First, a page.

47 1616. Discovery of the navigation around Cape Horn, by Lemaire and Van Schouten 47 1640. Supposed northern voyage of Fonte from the Pacific to the Atlantic

41 1643. Voyage of De Vries in the Pacific, north of Japan

58 1669. Charler given to the Hudson's Bay Company by King Charles II. of England 75 Unsuccessful attempts of the Spaniards to plani colonies in California

48 1697. The Jesuits undertake the reduction of California for the King of Spain

48 The Russians conquer Kamschatka

58 1700. Father Kuhn, a Jesuit, ascertains that California is connected with the American continent

59 1711. Peter the Great, Czar of Russia, forms plans for exploring the seas east of Kamschatka, and for extending his dominion to America

150 1712. Louis XIV., King of France, grants Louisiana to Crozat

150 Supposed extent of Louisiana at that time

150 1714. Treaty of Utrecht between Great Britain and France, no boundary-line established in America agreeably to its provisions

150, 216 1728. Voyage of Beering, by order of the Empress Catherine of Russia, from Kamschatka into the Arctic Sea

59
The sea east of Kamschatka
ascertained to be a part of the Pacific

60 1741. Voyage of Beering and Tschirikof to America

60 Beering discovers the American continent near Mount Saint Elias

61 Beering is wrecked on one of the Aleutian Islands, where he dies

63 Tschirikof discovers America near the 56th degree of latitude, and returns to Kamschatka

63 . 1742. The survivors of Beering's crew return to Kamschatka, and begin the fur trade between that country and the islands eastward of it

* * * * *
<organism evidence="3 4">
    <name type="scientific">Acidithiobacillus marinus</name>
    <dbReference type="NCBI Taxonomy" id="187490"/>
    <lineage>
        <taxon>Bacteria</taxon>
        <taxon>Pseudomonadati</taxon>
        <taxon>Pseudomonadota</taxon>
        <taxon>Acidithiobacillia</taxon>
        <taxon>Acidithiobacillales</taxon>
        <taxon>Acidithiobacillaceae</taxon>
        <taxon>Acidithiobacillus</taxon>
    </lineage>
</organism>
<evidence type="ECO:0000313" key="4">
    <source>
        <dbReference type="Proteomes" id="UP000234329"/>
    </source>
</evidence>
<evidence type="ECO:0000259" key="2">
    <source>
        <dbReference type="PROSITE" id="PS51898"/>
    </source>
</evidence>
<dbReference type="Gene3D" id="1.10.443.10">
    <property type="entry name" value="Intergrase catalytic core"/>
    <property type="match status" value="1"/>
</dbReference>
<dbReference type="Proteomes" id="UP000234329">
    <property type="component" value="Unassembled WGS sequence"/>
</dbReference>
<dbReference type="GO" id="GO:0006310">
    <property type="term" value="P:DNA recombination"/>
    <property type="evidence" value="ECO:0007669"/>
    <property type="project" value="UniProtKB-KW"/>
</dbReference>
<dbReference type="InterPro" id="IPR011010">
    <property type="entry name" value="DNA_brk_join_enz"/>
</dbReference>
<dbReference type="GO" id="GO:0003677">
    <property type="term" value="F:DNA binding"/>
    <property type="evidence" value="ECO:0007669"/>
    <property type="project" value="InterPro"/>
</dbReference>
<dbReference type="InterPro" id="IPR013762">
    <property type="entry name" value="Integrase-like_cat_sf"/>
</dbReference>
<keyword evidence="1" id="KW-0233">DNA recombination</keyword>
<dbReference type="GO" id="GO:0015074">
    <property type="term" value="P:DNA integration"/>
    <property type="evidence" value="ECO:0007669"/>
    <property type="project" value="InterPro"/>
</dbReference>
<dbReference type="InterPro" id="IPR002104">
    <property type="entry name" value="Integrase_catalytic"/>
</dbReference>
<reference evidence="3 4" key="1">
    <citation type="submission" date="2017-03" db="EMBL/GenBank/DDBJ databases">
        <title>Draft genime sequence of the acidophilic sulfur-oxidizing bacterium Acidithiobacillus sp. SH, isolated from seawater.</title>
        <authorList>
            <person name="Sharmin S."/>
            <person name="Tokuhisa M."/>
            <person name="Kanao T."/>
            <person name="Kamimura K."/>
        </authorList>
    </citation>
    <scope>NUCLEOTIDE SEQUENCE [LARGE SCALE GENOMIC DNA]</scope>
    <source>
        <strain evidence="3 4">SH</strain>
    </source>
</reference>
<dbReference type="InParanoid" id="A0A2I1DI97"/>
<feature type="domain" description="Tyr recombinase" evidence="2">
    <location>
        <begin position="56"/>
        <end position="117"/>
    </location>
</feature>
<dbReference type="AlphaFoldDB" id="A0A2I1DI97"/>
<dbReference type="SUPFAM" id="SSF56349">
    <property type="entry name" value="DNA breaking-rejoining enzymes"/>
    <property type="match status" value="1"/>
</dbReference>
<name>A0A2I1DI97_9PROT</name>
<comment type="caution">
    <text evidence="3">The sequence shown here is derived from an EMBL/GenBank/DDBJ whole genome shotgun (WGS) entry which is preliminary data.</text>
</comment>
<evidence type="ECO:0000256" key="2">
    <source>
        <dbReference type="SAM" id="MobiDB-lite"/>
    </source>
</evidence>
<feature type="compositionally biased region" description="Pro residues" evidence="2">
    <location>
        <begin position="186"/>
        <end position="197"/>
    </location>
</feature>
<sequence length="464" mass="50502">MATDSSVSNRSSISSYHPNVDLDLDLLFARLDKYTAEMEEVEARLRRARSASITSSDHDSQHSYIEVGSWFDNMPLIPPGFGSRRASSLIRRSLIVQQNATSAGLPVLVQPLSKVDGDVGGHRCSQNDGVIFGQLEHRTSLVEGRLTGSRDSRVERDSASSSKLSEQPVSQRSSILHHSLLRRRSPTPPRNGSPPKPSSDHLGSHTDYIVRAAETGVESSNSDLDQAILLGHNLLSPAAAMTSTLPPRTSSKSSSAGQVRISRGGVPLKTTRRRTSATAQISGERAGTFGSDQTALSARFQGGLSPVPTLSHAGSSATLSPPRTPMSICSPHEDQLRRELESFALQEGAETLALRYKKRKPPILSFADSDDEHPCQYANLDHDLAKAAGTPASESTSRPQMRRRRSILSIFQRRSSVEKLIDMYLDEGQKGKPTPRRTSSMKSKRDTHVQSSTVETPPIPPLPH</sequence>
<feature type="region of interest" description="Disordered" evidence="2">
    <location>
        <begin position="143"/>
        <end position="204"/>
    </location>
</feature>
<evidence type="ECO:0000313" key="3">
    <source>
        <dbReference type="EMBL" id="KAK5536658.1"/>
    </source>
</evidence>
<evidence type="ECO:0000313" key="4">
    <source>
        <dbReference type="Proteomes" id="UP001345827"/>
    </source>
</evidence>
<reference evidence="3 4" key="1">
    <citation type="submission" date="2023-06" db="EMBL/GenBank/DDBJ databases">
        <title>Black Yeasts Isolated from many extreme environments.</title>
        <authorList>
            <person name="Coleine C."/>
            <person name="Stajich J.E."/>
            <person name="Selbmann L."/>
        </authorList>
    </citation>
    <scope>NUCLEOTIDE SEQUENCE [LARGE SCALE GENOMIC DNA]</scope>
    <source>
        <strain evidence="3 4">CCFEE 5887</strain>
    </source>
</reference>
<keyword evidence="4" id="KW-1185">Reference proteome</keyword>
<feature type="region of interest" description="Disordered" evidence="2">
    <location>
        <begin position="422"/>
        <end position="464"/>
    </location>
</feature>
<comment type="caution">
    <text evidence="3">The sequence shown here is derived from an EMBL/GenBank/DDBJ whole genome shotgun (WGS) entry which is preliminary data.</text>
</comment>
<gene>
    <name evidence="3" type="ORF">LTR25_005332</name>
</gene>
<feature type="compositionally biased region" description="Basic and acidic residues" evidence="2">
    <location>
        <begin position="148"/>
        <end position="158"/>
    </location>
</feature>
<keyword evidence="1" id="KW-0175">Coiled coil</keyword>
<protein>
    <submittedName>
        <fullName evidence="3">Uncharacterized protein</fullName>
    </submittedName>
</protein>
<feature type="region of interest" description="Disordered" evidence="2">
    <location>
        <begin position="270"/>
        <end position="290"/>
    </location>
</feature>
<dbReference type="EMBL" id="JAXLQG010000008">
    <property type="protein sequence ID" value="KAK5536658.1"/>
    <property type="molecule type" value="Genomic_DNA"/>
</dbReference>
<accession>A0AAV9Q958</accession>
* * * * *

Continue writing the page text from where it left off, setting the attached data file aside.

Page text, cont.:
64 1762. France cedes Louisiana to Spain

75 1763. France cedes Canada to England

149 General peace; British and French voyages of discovery

51 1766. Voyage of Synd

66 1766-'8. Journey of Carver through the country west of Lake Superior

76 1768. Voyage of Krenitzin and Levashef from Kamschalka

66 Expulsion of the Jesuits from America

50 1769. Establishment of the first colonies on the west coast of North America by the Spaniards

52 1769-'72. Journeys of Hearne, west and northwest from Hudson's Bay, to the Arctic Sea 75 1770. Dispute between Great Britain and Spain about the Falkland Islands

54 1771. First voyage from Kamschatka to China, by a party of Polish exiles, under Count Benyowsky

66 1774. Voyage of the Spaniards, under Perez, along the northwest coast to the 53d de

69 1775. Voyage of the Spaniards

, under Heceta, Bodega, and Maurelle, to the 58th de-
gree of latitude

70
Heceta discovers the mouth of a river, named by him San Roque, now called
the Columbia

72
1776. Captain Cook sails from England for the Pacific, in search of a northern pas.
sage from that sea to the Ailantic

78 1778. Cook examines the northwest coast of America to the 70th degree

79 1779. Death of Cook and of his successor Clerke

83
The English, under Gore, on their way to England, carry to Canton the firsi
furs which entered that place by sea

83